If electric vehicle manufacturer Canoo (NASDAQ:GOEV) stock ends up imploding, it wouldn’t be for nothing.
Entering the public market via a business combination with a special purpose acquisition company, GOEV stock offered a tantalizing proposition to retail investors.
Unlike traditional initial public offerings, SPACs represent a far more democratized process. In a typical IPO, underwriters distribute new issues of a soon-to-be-public company to their choicest clients for pure profitability reasons.
As a result, this primary market transaction invariably butts out regular retail investors, who are forced to buy shares on the open market.
On the other hand, once a SPAC launches its own IPO, its equity units are free for the buying. From pre-merger announcement to post-business combination, the average Joe or Jane investor can participate in any phase of a SPAC offering.
Hopefully, though, the sponsors behind the blank-check firm know what they’re doing. That might not have been the case for what eventually became GOEV stock.
On a year-to-date basis to Sept. 13, shares of the EV maker are down 44%. Over the trailing 365-day period, GOEV stock has shed almost the exact same magnitude, down 45%.
From legal troubles to questions about Canoo’s ability to meet its production goals, it hasn’t been an easy time leading this company.
Even promising long-term catalysts don’t seem to make much of a lasting difference for GOEV stock.
For instance, our own Chris MacDonald pointed out in late August that the “National Highway Traffic Safety Administration (NHTSA) is set to consider higher penalties for automakers who fail to meet fuel efficiency requirements. While a negative catalyst for traditional auto makers, this announcement turns out to be very bullish for EV-focused companies.”
Predictably, GOEV stock popped on the news but since the announcement, the equity unit’s air has been slowly bleeding out. Is it time to jump ship?
Subscription Service Might Not Pan Out for GOEV Stock
To be fair, Canoo is an EV manufacturer geared toward the millennial lifestyle. In that sense, the company is going to do things differently because millennials do things differently. Thus, there’s an argument to be had that you shouldn’t judge GOEV stock based on traditional metrics.
To an extent, I can appreciate that line of thought. Moreover, Canoo’s ethos is directed toward its core consumer demographic. While I might never get over the toaster-on-wheels look of its flagship EV, Canoo asserts that the design concept is in line with the average millennial’s adventurous personality.
Also, GOEV stock benefits from another millennial quirk — an apparent inability to commit. Mostly, this deals with relationships but I suppose that could translate to professional and financial matters as well. Either way, Canoo has young consumers covered with its planned subscription service model.
While that sounds intriguing for GOEV stock, in practice, subscription-based business models haven’t worked out well for legacy automakers.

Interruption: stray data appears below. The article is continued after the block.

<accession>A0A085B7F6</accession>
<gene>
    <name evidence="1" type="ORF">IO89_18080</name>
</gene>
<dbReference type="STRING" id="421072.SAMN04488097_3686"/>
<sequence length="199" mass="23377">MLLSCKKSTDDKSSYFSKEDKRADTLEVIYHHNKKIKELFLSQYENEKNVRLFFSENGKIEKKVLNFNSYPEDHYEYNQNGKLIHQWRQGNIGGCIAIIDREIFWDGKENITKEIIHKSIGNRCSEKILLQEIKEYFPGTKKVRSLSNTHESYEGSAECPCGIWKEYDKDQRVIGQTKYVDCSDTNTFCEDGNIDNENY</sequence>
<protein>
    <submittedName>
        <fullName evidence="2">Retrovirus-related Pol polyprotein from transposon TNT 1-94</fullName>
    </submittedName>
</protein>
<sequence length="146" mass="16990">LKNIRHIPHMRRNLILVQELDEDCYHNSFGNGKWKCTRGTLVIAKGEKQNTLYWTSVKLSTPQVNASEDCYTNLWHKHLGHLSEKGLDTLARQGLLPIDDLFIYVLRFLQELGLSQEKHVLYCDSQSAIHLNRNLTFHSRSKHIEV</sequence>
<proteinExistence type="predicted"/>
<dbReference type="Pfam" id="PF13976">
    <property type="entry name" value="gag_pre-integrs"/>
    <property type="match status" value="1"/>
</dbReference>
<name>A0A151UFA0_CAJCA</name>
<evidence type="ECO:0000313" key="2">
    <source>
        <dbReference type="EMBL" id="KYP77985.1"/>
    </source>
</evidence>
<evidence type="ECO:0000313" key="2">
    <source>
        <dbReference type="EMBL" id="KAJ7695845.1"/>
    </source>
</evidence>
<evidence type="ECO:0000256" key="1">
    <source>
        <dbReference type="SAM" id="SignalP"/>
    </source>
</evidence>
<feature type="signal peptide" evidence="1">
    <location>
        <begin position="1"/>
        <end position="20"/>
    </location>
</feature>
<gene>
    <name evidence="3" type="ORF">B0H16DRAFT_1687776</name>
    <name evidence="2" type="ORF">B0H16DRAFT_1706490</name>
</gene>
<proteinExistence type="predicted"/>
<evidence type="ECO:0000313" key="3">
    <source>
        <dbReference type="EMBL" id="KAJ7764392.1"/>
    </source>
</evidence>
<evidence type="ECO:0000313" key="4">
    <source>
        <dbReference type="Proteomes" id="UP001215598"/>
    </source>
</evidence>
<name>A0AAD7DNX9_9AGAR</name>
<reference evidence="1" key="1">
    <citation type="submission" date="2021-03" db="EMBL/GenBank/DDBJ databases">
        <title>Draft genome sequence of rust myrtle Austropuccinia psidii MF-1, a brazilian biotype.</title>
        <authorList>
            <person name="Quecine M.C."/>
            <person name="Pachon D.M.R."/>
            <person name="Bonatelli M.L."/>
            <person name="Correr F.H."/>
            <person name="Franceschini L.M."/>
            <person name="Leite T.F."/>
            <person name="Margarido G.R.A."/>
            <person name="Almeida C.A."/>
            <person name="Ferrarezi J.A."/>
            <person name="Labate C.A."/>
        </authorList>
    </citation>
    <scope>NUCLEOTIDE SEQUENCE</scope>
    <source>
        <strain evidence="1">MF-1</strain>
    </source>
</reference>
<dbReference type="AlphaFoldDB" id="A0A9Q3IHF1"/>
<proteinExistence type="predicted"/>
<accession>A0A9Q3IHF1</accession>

But BMW wasn’t alone in encountering headwinds with subscriptions, with most consumers balking at the price tag. For instance, BMW had a $3,700 per month program, which was simply ridiculous. Rival Mercedes-Benz offered a similar (though not identical) plan costing almost $1,100. A relative discount, yes, but a steep price nonetheless.
Of course, Canoo is planning to offer a much more reasonable subscription fee, and subscribers can quit at any time. While appealing on some levels, the millennial focus in this case works against GOEV stock.
According to a Wall Street Journal report, the “average age of vehicles on U.S. roadways rose to a record 12.1 years” in 2020, suggesting that at some point, vehicle owners want their payments to end.
Switch to Outright Sales?
An easy answer to the above problem is for Canoo to abandon subscriptions, as other automakers have, and move exclusively to direct sales. That could work but it would raise the question about other administrative concerns, such as who’s going to insure a Canoo EV?
Generally speaking, owning an EV will increase your auto insurance rate relative to owning a similar combustion-engine counterpart. Mainly, the reason has to do with cost and specialized parts. Usually, EVs are more expensive than a similarly featured combustion car and while EVs are reliable, when things go wrong, they can get ugly.
On the other hand, crash a Honda (NYSE:HMC) and you can easily acquire original parts. Or, because the automaker is so popular, multiple third-party options exist. You cannot say the same about a specialized EV maker like Canoo.
Therefore, I have too many questions about the viability of Canoo for me to be comfortable with GOEV stock. Yeah, it’s on discount but this is a case where it might be for a reason.
On the date of publication, Josh Enomoto did not have (either directly or indirectly) any positions in the securities mentioned in this article. The opinions expressed in this article are those of the writer, subject to the InvestorPlace.com Publishing Guidelines.
A former senior business analyst for Sony Electronics, Josh Enomoto has helped broker major contracts with Fortune Global 500 companies. Over the past several years, he has delivered unique, critical insights for the investment markets, as well as various other industries including legal, construction management, and healthcare.